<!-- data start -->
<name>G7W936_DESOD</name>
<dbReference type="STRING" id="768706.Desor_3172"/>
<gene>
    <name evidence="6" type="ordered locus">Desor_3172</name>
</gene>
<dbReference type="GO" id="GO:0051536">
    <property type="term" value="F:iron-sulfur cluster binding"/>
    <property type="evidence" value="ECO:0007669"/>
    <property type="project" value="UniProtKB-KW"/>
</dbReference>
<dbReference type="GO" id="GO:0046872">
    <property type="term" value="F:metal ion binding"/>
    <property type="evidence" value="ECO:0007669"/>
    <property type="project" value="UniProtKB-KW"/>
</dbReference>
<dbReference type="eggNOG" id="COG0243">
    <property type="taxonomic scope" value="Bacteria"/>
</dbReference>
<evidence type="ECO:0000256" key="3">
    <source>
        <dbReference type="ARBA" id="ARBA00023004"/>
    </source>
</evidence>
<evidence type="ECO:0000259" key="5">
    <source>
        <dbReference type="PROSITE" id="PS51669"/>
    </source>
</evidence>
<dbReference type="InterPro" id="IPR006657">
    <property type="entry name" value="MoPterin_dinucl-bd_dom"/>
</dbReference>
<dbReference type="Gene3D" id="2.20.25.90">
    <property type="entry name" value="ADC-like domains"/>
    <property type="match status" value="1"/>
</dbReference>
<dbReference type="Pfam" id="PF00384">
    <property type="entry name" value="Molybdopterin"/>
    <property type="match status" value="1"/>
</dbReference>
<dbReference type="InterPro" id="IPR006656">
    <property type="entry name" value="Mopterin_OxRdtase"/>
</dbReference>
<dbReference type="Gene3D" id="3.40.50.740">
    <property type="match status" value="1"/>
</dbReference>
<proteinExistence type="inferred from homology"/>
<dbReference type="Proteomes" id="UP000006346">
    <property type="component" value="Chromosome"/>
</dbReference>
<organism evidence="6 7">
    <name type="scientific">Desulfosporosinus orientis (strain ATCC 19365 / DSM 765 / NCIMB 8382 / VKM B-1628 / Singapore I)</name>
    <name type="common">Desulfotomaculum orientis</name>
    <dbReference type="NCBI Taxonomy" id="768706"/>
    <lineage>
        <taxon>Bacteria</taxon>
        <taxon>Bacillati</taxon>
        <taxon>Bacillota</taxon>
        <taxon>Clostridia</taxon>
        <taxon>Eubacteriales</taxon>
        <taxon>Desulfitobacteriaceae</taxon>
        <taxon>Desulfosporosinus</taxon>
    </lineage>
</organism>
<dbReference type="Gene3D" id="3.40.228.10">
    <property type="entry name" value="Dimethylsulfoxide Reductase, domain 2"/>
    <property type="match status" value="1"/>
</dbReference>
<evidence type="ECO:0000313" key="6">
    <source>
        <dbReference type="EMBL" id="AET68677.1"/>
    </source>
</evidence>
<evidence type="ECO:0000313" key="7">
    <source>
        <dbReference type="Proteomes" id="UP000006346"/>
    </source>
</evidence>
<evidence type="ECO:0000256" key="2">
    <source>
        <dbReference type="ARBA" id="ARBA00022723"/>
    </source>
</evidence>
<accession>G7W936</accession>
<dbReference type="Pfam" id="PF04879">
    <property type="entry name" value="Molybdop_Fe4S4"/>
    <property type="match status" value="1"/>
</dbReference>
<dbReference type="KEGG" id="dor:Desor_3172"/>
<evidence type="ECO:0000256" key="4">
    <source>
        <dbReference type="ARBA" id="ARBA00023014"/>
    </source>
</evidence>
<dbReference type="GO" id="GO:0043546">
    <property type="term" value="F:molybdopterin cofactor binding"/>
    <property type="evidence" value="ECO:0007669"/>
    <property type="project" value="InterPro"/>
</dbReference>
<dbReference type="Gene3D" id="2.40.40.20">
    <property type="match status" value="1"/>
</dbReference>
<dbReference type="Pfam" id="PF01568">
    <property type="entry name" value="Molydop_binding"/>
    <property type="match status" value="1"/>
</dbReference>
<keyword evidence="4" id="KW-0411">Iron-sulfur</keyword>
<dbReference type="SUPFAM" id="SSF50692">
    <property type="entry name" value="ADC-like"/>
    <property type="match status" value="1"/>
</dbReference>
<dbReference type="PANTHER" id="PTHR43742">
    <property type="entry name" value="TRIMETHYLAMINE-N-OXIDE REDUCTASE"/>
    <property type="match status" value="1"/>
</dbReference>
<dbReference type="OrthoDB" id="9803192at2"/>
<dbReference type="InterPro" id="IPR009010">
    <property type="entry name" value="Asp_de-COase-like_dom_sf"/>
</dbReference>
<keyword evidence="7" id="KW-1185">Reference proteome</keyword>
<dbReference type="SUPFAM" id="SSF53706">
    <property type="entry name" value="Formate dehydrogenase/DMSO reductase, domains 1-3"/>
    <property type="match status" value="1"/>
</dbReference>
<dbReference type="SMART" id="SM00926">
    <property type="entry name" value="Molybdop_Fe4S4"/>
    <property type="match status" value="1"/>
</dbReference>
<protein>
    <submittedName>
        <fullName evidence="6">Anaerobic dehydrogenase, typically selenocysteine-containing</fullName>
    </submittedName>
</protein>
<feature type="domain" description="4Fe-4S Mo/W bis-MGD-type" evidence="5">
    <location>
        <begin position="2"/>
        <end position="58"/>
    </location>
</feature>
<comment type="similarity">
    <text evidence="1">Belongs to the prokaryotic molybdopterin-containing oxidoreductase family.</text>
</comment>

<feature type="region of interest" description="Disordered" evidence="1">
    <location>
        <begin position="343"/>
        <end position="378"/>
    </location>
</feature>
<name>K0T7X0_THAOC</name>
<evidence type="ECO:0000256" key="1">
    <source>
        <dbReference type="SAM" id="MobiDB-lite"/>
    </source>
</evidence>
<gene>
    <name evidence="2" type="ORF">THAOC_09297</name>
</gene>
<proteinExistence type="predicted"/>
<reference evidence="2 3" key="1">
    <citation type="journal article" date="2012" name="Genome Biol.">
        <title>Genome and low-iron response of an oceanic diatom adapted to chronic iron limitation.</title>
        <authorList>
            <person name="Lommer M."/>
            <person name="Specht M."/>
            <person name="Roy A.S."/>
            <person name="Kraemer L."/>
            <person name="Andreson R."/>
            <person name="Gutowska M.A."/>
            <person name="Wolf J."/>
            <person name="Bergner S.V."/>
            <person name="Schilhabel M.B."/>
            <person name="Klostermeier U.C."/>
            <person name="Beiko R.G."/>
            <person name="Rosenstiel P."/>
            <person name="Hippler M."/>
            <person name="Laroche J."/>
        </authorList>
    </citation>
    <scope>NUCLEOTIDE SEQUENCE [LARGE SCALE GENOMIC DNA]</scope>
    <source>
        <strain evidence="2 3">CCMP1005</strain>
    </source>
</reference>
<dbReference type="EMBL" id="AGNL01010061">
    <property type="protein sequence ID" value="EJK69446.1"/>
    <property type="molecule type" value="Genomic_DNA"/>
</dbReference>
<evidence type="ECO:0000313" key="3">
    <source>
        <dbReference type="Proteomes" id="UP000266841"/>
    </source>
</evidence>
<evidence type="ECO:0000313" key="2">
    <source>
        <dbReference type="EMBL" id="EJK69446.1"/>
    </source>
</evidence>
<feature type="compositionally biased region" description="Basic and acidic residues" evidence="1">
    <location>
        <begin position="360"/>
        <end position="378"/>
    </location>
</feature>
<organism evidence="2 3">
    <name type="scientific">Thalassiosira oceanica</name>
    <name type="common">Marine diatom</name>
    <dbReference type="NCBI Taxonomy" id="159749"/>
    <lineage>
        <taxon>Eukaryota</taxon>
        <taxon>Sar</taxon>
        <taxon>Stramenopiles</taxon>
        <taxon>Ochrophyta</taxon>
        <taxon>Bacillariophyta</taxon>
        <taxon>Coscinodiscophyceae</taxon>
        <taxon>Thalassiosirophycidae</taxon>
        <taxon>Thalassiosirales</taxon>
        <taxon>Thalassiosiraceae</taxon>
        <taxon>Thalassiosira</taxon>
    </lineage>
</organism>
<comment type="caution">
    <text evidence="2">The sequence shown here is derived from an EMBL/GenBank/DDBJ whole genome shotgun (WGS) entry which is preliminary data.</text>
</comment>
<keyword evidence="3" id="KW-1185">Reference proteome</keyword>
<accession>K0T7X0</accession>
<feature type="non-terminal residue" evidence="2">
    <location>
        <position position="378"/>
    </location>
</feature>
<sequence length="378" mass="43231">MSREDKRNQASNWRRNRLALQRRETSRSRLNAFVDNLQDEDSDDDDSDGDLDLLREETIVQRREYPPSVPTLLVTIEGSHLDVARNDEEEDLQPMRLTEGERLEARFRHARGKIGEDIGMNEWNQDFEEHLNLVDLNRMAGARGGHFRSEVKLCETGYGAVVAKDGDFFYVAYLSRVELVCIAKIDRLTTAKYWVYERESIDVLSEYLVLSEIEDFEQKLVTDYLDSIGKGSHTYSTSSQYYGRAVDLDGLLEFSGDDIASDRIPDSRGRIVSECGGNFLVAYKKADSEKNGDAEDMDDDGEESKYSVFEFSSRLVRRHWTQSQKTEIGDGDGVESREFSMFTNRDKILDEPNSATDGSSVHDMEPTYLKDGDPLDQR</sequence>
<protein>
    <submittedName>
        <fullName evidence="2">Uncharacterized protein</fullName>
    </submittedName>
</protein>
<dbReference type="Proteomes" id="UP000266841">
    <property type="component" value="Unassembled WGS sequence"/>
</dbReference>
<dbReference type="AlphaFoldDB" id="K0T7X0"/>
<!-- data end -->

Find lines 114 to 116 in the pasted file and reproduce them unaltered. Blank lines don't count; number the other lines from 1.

</dbReference>
<dbReference type="OrthoDB" id="9803192at2"/>
<dbReference type="InterPro" id="IPR009010">